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Byron York: Does Obama have power to avoid painful cuts? Does Congress really need to give him more?

Published on NewsOK Published: February 27, 2013
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Byron York

One of the most vexing questions of sequestration is this: Do President Obama and cabinet heads have the leeway to shape budget cuts so that they will inflict a minimum of pain, or do the president and his aides, as the White House claims, have so little flexibility in the matter that they can only stand by while devastating cuts take effect?

The remarkable thing about the current debate is that few people know the answer, or even whether there really is a clear answer.  But a good case can be made that the president has more authority than he has acknowledged.  Cabinet heads might well have considerable leeway to move money around to minimize the effects of cuts, and at the very least could do so after asking Congress for permission (which would likely be quickly granted).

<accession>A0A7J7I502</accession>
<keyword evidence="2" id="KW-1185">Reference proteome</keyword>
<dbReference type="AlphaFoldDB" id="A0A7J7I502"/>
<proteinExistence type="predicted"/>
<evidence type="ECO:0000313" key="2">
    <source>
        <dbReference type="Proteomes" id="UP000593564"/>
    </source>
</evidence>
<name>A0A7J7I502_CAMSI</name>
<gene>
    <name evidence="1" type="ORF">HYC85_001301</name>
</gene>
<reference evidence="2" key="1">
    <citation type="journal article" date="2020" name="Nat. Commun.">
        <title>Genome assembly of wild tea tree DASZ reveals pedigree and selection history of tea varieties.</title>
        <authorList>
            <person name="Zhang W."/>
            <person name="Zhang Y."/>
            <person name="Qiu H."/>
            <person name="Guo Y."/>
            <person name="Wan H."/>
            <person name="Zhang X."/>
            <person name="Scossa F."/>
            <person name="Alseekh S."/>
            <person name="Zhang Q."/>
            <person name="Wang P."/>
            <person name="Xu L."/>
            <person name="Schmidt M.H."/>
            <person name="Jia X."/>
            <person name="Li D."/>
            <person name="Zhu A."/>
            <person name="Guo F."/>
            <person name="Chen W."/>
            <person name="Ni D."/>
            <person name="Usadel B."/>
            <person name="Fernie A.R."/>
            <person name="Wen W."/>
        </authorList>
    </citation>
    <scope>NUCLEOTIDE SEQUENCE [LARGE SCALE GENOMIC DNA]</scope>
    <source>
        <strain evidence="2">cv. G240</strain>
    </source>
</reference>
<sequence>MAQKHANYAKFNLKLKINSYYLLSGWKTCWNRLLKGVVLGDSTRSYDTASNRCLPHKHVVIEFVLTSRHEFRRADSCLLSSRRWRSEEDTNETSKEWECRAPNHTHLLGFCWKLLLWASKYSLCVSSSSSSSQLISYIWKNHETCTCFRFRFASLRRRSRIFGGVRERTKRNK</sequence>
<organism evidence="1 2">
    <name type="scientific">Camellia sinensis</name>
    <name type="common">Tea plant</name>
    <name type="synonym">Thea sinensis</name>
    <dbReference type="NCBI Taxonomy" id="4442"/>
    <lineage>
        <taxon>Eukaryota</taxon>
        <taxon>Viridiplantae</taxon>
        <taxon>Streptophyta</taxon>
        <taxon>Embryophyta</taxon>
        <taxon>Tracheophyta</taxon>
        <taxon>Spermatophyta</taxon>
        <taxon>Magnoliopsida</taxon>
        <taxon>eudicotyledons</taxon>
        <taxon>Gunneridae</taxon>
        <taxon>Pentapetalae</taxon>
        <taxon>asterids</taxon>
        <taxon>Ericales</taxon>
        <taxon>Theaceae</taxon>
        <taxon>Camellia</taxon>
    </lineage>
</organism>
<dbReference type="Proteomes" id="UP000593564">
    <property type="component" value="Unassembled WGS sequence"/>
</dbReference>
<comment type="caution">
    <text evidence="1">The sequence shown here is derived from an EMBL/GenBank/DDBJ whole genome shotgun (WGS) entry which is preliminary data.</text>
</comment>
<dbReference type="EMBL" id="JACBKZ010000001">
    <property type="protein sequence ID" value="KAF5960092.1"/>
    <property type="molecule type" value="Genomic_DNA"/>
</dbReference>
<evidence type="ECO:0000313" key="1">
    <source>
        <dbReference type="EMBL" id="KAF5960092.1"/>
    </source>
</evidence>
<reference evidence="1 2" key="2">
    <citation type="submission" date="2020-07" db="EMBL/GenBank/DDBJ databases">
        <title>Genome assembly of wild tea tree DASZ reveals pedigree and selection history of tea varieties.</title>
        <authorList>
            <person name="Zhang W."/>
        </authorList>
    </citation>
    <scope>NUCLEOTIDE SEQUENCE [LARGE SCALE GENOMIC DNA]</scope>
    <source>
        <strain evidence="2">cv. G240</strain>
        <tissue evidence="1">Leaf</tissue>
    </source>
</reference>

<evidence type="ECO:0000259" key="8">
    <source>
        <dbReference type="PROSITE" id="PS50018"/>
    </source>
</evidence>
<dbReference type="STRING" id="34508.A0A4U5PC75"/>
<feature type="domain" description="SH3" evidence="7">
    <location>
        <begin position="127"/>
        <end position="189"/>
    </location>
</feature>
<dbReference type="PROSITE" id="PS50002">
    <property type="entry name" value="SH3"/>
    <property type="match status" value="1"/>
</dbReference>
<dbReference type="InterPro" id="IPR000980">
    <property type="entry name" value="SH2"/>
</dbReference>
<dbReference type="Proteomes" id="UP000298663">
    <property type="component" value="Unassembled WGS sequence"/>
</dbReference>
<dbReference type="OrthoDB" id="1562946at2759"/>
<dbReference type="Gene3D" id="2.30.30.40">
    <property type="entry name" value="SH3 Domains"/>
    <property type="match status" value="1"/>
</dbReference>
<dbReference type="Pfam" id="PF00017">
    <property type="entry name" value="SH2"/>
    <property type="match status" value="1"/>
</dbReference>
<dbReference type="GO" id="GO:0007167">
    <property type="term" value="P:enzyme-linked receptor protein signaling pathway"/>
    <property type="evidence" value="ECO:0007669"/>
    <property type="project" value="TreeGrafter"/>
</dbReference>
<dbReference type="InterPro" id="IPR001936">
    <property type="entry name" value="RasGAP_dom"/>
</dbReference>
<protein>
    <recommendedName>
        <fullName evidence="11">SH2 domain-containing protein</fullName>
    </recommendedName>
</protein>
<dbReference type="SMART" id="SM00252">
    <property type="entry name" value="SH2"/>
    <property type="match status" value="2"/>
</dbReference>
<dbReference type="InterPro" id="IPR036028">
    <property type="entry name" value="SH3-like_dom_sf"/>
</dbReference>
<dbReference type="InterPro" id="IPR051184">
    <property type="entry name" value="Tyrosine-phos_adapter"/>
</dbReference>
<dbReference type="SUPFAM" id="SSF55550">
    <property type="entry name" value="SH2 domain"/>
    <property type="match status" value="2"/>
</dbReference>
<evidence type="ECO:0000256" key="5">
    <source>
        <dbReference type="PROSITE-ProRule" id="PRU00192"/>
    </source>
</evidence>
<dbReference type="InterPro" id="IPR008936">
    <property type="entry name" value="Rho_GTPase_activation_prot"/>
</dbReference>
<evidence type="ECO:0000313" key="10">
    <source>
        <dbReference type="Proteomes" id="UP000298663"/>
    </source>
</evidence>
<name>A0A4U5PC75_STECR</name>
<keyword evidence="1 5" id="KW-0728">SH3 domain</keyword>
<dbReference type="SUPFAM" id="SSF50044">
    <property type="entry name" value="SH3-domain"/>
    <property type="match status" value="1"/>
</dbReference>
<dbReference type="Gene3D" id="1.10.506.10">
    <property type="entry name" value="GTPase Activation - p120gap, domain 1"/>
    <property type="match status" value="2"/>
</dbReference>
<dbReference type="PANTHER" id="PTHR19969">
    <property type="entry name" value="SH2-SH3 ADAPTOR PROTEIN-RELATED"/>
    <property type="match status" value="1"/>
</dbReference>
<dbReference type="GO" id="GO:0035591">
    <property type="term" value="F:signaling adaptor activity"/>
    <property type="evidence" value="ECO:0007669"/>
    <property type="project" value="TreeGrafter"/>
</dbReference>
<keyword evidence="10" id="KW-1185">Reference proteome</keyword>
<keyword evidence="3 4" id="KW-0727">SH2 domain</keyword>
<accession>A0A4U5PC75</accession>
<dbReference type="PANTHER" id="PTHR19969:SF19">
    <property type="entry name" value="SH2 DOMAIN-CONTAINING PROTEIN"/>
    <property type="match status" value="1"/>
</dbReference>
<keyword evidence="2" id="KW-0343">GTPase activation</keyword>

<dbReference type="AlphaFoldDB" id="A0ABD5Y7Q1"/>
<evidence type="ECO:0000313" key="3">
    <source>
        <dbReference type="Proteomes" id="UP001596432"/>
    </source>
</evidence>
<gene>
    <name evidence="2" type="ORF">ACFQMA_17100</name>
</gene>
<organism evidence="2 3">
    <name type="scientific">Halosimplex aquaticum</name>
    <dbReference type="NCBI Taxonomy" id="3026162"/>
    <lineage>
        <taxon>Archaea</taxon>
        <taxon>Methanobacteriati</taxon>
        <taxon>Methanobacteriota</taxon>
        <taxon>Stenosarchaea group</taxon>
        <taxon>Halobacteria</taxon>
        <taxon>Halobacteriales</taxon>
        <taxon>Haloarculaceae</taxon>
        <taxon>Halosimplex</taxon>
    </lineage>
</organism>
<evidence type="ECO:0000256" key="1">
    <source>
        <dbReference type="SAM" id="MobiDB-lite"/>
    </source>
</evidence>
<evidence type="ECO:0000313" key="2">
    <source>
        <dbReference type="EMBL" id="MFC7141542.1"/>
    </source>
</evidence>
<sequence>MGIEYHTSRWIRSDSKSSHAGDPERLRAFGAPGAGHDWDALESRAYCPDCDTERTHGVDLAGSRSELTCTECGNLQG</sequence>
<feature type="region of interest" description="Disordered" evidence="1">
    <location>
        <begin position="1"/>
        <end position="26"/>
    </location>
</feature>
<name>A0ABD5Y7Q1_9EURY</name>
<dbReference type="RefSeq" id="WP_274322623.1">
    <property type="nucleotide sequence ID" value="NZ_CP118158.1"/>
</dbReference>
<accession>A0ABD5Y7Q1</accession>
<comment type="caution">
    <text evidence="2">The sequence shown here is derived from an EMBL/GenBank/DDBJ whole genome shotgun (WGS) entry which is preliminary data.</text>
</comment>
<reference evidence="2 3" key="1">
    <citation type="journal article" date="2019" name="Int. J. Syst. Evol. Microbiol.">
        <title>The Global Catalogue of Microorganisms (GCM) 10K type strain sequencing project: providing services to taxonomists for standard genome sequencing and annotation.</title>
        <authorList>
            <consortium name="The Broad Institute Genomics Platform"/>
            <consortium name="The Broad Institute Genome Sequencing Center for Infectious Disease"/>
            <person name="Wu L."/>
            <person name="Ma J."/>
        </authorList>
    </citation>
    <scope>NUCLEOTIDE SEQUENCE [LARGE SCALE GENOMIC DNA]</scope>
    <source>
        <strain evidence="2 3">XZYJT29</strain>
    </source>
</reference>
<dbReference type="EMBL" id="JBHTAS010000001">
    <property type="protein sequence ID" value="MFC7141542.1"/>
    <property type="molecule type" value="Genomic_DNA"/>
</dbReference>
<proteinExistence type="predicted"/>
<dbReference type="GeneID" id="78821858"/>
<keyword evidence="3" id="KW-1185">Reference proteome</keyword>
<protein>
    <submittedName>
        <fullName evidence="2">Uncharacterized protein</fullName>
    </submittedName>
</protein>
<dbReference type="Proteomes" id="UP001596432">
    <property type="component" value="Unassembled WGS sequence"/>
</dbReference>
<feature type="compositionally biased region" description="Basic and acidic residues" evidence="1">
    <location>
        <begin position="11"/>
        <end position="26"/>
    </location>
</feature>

Obama has claimed he is virtually powerless to stop cuts that the administration says will undermine U.S. national security, lower the nation’s defense against terrorism, devastate education and the environment, and make airline travel an even more difficult experience than it is today, among other ill effects.  But is that really true?

In the past few days, I have talked to a range of people involved in the sequestration fight, from senior lawmakers to junior aides, and none is completely sure.  “I actually don’t know,” said one Republican lawmaker who has spoken out on sequestration.  “We’re trying to figure this out and get a real answer.”

But one person who has some insight into the problem is a plugged-in GOP aide who has experience both on Capitol Hill and in the executive branch.  And, while noting that sequestration calls for cuts in all parts of the affected areas of government (discretionary spending — not the big entitlement programs), the aide notes that current law gives department heads a good deal of flexibility in spending their money.  In an analysis of the situation, the aide says the best place to begin is to look at the “accounts” that make up the budgets of federal departments.

“Budget accounts can be large (National Institutes of Health, $40 billion, is one account) or small (double digit millions), but, typically they are large enough to comfortably move money around if unforeseen events occur — as they frequently do,” writes the aide.

Click to read full article at Washington Examiner


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